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If you are the guardian of an indoor-only cat, you many wonder why you might need ID for your cat–and even if you did, what would you put on a cat ID tag?

Here’s the thing, according to a recent ASPCA poll, around 15 percent of cat owners report having lost a cat at some point. Being that there are somewhere around 53 million pet kitties in the U.S., that (unscientifically) equals around 8 million lost cats! American Humane also notes that for kitties without tags or microchips, shelters report only a two percent chance of them being reunited with their people.

If you have an indoor-outdoor kitty, having an ID tag is even more important. It tells people that your kitty has a home and is not a stray that is looking for a new one.

The fact is, you never know what might happen and for our furry ones, it’s always better to be safe than sorry.

Do I Even Need a Cat ID Tag For My Indoor Cat?

Short answer; yes! Simply because cats are great escapers. From scooting out between your feet as you open the front door to squeezing through a tear in a window screen, most cats will take any opportunity to explore something new and different. An ID tag is just extra insurance in case something unexpected happens. It’s peace of mind for you but also handy if you have a kitty sitter, roomie, or friend who cares for your kitty when you are away.

My Cat is Microchipped so Why Would I Need an ID Tag?

Microchips are great but consider the likelihood that your average Joe or Jane will be equipped to pack up a cat and take it somewhere to check the chip–especially if a kitty is scared or injured. Think about it: someone would have to be OK with handling a cat, have a kitty carrier available, and then be willing to transport the kitty to a shelter or vet in order for the microchip to have use. If a kitty had an ID tag, none of this would be necessary and within seconds, you would be getting a call.

As a secondary form of insurance, be sure the information on your microchip is always up to date. If your kitty got lost and found someone who did check the chip, you want to be sure it’s your current phone number and address, especially if you have moved to a new city or state.

How Do I Get My Cat to Wear a Collar?

Cross your fingers? Just kidding. Cats may dislike collars at first but they will get used to them. Here are some ideas to help them along:

Get a breakaway or stretch collar: the worst thing about collars, especially for active cats, is that they can be choking hazards. We’ve researched the best breakaway and stretch collars for cats so if your kitty gets caught on something, she’s sure to be able to get herself safely free.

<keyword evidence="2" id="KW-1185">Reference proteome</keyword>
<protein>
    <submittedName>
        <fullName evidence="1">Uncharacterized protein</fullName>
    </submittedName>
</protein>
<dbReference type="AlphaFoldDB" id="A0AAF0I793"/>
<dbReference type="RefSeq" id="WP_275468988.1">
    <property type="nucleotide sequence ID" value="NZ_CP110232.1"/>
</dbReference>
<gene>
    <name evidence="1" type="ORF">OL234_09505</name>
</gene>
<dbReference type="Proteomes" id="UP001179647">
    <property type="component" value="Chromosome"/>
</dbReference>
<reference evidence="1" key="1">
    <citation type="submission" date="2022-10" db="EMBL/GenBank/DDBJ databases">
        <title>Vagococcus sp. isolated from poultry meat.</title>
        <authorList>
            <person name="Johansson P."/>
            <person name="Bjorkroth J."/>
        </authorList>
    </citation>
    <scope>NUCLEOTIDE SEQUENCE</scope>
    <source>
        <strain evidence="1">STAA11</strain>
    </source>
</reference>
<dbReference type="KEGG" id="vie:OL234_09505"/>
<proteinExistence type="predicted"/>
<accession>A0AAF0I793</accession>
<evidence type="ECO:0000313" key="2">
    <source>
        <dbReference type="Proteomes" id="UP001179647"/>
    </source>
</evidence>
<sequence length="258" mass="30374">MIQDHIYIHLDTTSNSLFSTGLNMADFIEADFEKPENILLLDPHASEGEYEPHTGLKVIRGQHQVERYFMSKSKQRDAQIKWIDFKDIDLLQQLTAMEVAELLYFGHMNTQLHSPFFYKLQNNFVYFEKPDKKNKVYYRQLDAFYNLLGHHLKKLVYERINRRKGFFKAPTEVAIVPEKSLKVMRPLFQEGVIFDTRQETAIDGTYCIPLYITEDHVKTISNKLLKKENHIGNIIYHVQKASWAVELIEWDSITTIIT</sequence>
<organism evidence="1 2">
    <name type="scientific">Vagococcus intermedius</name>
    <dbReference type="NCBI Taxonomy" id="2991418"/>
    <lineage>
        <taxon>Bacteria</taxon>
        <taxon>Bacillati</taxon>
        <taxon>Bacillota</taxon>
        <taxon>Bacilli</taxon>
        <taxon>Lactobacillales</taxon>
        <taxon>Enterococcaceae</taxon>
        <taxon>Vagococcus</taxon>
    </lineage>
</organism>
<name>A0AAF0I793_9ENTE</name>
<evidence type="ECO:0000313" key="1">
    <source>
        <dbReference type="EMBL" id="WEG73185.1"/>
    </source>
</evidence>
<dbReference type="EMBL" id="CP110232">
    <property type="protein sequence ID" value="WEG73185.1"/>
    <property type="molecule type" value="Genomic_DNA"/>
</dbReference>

Noisy collars can be dealt with: if the collar you choose comes with a bell and the noise is too distracting for you and/or your kitty, you can just take it off the collar. The bells are meant more for outdoor kitties as they warn birds and other critters that kitty is around.

Let your kitty check the collar out: let your kitty get used to the new collar before putting it on. You can try immersing in some toys or kitty beds to get rid of the “new thing smell” then let your kitty play with it and check it out. Once the foreignness has worn off it will be easier to start the dressing up bit.

Baby steps: start by putting the collar on just for a bit and gradually lengthen the amount of time kitty wears it until, voila!–kitty and collar become one.

What To Put On Your Cat’s ID Tag

Unfortunately cat ID tags are too tiny to put all of the things we find necessary on them, like, “Hi! My name is Henry. I am very sweet but scared of dogs. I don’t like to be held but I do like tuna, pats on the hiney, and belly rubs. If I am outside and you find me, that means I am lost. Can you please find my person? His name is Hugo, he lives nearby, his phone number is 123-456-7890, and he is very handsome.”

So, how to condense?

Your pet’s name: this might seem like a no-brainer but for a lost kitty, having someone call her by her name can be soothing and help build trust with someone unfamiliar.

An action message: if your kitty is indoor-only you may want to get right to the point and put “I AM LOST” underneath the name so that a potential finder knows kitty needs their help and isn’t just on a walkabout.

Your phone number: put the number you can be most easily reached with. If there is space on the tag you choose, you might consider including a back-up number of someone your kitty trusts just in case you aren’t around.

Medical needs: if your kitty needs meds, be sure to note it. It may give a sense of urgency to the finder and get your kitty back to you sooner.

Additionally, you could add information regarding your city, kitty’s microchip, or other things you think are important; but in order to keep that tag small, you’ll want to get right to the point. Instead of the scenario above, Henry’s tag might read, “Henry. I AM LOST! 123-456-7890”.

Where do I get a cat ID tag

Many retailers, including Petco, Petsmart, and even Wal-Mart, have machines that make ID tags. Amazon also has a wide variety of shapes, sizes, and colors.

If you are absolutely sure your cat will not wear a collar with an ID tag hanging off of it, you can order a specialty collar with his vital information printed on it.

Let’s hope it never comes to your kitty getting lost out there in the big world. But if she does, you’ll be prepared. You can never be too careful when it comes to the safety of the furry ones you love–and who love you.

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